A study of the life of a Maryland slave, his escape to freedom in New Jersey, and the trials that ensued.
James Collins Johnson made his name by escaping slavery in Maryland and fleeing to Princeton, New Jersey, where he built a life in a bustling community of African Americans working at what is now Princeton University. After only four years, he was recognized by a student from Maryland, arrested, and subjected to a trial for extradition under the 1793 Fugitive Slave Act. On the eve of his rendition, after attempts to free Johnson by force had failed, a local aristocratic white woman purchased Johnson’s freedom, allowing him to avoid re-enslavement. The Princeton Fugitive Slave reconstructs James Collins Johnson’s life, from birth and enslaved life in Maryland to his daring escape, sensational trial for re-enslavement, and last-minute change of fortune, and through to the end of his life in Princeton, where he remained a figure of local fascination.
Stories of Johnson’s life in Princeton often describe him as a contented, jovial soul, beloved on campus and memorialized on his gravestone as “The Students Friend.” But these familiar accounts come from student writings and sentimental recollections in alumni reports—stories from elite, predominantly white, often southern sources whose relationships with Johnson were hopelessly distorted by differences in race and social standing. In interrogating these stories against archival records, newspaper accounts, courtroom narratives, photographs, and family histories, author Lolita Buckner Inniss builds a picture of Johnson on his own terms, piecing together the sparse evidence and disaggregating him from the other black vendors with whom he was sometimes confused.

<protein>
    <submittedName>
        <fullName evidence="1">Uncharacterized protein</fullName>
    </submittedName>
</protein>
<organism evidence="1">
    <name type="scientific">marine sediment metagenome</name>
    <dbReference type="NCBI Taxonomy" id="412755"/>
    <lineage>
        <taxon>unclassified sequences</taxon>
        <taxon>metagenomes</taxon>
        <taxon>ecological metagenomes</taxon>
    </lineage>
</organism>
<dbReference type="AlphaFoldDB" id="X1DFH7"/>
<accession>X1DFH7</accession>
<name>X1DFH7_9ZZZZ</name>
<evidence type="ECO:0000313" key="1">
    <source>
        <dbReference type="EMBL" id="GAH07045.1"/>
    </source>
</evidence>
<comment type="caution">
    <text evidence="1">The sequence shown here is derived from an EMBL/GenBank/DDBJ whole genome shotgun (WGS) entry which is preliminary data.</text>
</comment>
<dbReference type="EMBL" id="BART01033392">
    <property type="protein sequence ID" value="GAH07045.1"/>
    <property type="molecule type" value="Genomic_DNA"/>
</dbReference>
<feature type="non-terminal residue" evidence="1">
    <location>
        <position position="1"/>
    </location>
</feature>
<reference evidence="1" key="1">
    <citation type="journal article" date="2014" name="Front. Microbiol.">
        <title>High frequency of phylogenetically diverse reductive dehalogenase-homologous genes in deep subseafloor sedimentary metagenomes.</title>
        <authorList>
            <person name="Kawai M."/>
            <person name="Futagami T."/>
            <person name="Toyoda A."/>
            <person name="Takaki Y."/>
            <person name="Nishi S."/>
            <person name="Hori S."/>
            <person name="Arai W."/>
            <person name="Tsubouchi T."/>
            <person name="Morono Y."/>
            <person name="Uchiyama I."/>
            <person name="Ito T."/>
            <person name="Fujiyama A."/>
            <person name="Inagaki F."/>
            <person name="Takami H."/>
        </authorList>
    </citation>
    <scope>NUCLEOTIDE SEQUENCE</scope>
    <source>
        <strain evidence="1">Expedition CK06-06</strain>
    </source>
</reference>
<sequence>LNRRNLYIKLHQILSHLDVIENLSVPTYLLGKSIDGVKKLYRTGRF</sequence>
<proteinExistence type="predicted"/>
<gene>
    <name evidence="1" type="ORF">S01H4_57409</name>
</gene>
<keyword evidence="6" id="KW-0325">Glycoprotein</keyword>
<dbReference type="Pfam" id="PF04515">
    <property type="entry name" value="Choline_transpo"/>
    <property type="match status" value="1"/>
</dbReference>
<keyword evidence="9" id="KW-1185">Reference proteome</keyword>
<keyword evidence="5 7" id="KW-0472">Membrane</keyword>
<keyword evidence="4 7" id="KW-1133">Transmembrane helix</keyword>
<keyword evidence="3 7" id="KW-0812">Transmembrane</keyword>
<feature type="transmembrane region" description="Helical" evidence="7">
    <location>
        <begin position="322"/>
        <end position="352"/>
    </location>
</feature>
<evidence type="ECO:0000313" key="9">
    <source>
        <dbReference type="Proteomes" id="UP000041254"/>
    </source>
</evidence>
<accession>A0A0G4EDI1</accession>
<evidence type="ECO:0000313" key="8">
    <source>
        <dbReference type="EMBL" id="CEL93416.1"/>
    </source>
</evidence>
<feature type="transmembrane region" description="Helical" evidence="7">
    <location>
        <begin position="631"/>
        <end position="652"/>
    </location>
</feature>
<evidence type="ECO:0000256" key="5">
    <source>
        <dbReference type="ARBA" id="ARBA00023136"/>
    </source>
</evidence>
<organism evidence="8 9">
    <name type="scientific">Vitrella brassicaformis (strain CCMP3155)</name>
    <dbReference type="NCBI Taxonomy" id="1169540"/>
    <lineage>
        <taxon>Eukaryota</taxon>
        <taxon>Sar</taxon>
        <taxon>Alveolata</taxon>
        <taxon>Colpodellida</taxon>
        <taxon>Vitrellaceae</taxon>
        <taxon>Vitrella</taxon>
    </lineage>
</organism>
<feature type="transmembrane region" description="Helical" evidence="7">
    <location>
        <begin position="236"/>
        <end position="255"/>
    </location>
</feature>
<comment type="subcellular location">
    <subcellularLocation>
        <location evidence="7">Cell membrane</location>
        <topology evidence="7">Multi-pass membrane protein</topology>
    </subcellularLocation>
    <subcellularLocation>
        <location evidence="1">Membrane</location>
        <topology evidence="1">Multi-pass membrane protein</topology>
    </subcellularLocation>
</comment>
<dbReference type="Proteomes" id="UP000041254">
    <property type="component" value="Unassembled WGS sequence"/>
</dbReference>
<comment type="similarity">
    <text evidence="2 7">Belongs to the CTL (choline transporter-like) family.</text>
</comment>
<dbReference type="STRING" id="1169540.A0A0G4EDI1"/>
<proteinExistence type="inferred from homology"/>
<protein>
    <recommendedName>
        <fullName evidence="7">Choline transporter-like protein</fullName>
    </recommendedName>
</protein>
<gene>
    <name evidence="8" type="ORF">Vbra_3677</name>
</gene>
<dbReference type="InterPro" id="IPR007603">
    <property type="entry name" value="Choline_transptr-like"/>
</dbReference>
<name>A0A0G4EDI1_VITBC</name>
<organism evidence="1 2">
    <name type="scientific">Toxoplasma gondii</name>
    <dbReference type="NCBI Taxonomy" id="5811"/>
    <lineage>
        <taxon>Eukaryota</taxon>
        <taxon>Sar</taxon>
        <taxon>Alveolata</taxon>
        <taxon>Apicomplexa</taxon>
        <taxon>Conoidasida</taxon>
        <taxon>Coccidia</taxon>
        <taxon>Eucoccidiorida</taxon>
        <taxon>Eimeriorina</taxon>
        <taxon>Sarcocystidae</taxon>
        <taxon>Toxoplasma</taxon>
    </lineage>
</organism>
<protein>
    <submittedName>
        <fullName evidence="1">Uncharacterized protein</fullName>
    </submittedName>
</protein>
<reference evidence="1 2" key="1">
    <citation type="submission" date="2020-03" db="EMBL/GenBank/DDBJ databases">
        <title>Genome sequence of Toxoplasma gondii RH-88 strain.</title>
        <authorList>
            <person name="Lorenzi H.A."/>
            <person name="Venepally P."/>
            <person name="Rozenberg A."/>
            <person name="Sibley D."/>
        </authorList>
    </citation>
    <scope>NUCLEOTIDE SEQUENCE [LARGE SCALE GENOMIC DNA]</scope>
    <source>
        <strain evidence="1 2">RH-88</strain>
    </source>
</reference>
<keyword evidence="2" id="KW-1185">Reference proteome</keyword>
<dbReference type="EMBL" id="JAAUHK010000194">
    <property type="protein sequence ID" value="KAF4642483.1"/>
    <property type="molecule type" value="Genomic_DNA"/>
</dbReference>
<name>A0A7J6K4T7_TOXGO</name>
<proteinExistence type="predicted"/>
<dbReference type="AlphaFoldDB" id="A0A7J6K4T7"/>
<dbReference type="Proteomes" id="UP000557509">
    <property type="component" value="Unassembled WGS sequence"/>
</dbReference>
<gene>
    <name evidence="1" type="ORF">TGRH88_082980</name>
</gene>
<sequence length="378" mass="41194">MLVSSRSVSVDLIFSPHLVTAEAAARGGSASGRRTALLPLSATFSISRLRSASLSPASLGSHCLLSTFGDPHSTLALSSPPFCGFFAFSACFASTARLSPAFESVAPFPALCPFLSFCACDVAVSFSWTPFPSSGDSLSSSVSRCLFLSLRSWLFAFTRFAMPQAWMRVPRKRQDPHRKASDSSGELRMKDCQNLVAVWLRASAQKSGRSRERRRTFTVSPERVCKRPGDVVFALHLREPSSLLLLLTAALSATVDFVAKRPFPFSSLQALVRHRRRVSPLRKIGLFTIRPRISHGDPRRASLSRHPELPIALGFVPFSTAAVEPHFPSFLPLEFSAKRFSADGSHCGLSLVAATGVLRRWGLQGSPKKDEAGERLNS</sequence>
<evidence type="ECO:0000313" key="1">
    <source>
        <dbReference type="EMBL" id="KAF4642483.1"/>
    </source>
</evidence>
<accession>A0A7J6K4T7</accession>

By telling Johnson’s story and examining the relationship between antebellum Princeton’s Black residents and the economic engine that supported their community, the book questions the distinction between employment and servitude that shrinks and threatens to disappear when an individual’s freedom is circumscribed by immobility, lack of opportunity, and contingency on local interpretations of a hotly contested body of law.
Praise for The Princeton Fugitive Slave
“Fascinating historical detective work . . . Deeply researched, the book overturns any lingering idea that Princeton was a haven from the broader society. Johnson had to cope with the casual racism of students, occasional eruptions of racial violence in town and the ubiquitous use of the N-word by even the supposedly educated. This book contributes to our understanding of slavery’s legacy today.” —Shane White, author of Prince of Darkness: The Untold Story of Jeremiah G. Hamilton, Wall Street's First Black Millionaire
“Collectively, Inniss’s work provides an exciting model for future scholars of slavery and labor. Perhaps most importantly, Inniss skillfully and compassionately restores Johnson's voice to his own historical narrative.” —G. Patrick O'Brien, H-Slavery